Because rhetoric normally is concerned with arguing about opinions, it is the case the positions taken on some issues may be equally valid, even though the people who hold them think their position is obviously the right one. And even in regard to issues in which one side is generally perceived to be superior to the other, it is important to know both sides of the argument. Therefore, it was a common practice to ask students to speak or write arguments for both sides of a controversy.
A good way to do that is to pretend that you have been asked to be an advocate for someone. After reading a text or hearing a position, create the best argument you can in defense of it. Think of yourself as a hired lawyer, or spokesperson. What are the best arguments you can make in support of your client's position? Then pretend like you have been hired to argue against the same position. What are the best arguments you can make against the position?
By putting yourself as fully into each side as possible, you begin to see the internal logic of each position. This insight is important for several reasons. First, it may help you to be more understanding of your opponents' position (they're not always the fools we think they are when we haven't explored their position carefully). Second, it may make it possible for you to find some area of common ground between the two positions that will produce cooperation rather than arguing to "win." Third, even if you think the opponents' view are wrong and must be defeated, you at least know what arguments they are likely to use, and you can figure out how to disarm those arguments ahead of time.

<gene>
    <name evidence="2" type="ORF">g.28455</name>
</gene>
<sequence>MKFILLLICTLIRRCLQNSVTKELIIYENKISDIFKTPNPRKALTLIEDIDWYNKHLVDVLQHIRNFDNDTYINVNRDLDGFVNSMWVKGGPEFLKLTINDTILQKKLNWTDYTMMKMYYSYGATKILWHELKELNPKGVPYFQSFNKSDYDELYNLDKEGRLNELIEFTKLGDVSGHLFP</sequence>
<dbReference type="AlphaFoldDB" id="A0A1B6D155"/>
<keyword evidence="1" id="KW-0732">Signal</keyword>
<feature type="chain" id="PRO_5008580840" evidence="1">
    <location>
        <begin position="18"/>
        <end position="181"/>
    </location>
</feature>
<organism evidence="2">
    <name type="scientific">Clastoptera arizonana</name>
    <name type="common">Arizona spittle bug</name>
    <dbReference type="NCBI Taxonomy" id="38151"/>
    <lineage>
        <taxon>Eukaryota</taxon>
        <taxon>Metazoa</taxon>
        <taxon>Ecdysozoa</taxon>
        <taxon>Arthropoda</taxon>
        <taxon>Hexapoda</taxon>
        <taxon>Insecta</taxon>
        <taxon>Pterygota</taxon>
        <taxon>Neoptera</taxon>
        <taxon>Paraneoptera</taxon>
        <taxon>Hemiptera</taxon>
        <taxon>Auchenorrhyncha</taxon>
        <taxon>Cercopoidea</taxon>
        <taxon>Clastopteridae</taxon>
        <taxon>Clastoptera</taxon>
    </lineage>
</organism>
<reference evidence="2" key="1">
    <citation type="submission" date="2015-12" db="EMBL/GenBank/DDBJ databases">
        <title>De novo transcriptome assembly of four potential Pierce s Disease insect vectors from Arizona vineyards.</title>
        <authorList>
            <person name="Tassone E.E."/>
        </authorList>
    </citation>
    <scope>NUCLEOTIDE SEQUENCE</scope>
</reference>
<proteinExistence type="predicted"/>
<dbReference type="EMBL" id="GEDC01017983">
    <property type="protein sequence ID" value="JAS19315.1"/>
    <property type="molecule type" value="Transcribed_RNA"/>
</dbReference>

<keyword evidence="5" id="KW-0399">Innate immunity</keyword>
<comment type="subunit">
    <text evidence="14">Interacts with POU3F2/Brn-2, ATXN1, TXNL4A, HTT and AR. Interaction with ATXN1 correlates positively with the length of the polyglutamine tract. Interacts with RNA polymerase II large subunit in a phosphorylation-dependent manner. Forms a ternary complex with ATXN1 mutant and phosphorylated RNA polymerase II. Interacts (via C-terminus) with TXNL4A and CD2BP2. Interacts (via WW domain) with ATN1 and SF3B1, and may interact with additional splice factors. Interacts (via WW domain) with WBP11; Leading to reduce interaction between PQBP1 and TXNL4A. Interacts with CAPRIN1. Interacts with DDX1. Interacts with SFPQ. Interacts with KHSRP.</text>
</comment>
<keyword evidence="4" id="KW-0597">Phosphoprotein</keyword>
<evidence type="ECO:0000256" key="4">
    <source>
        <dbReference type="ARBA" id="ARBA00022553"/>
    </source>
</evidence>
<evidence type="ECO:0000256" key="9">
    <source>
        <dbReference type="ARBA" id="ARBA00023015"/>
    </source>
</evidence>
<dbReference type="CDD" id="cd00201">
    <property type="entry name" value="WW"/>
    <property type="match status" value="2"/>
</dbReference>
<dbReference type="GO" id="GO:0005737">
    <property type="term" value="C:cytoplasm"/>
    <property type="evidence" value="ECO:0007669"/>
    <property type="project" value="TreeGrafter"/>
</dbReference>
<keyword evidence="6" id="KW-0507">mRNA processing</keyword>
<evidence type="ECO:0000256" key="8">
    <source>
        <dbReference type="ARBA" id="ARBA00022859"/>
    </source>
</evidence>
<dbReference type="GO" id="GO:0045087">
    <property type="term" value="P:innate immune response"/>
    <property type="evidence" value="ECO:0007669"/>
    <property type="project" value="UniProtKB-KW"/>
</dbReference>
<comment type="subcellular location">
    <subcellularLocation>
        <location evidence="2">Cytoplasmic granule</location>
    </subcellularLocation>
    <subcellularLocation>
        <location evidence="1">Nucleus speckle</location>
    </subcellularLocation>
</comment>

But what do you do if you feel strongly about your position, and you feel guilty even listening to the other views, let alone taking them into yourself so far that you are able to write them as though you believed them? When you first start doing this kind of exercise, such qualms are common, but it is much better to take the "poison" (if that's how you think of the other view) on your own time and under your own control than to find it being used against you in the heat of battle when you don't know how to deal with it. So, on the one hand, you can overcome your qualms by assuring yourself that you are preparing yourself to make an even better argument than if you didn't write on both sides.
Even more important, though, from an ethical position, is the value of exploring the other view so that you can be fair. Is it always the most ethical thing to win your argument? What if your opponents have some truth in their position? Isn't it more important, if possible, to find ways to cooperate than to push toward polarized positions? Consider places where long-term animosities are destroying countries. This is not to say that one should compromise his or her beliefs, but one reason people argue their side without listening to the other is that they are insecure in their beliefs. A good way to overcome that fear is to explore the thing you're afraid of; perhaps you will change your mind, but perhaps, you will come away with a stronger sense of security in your own position.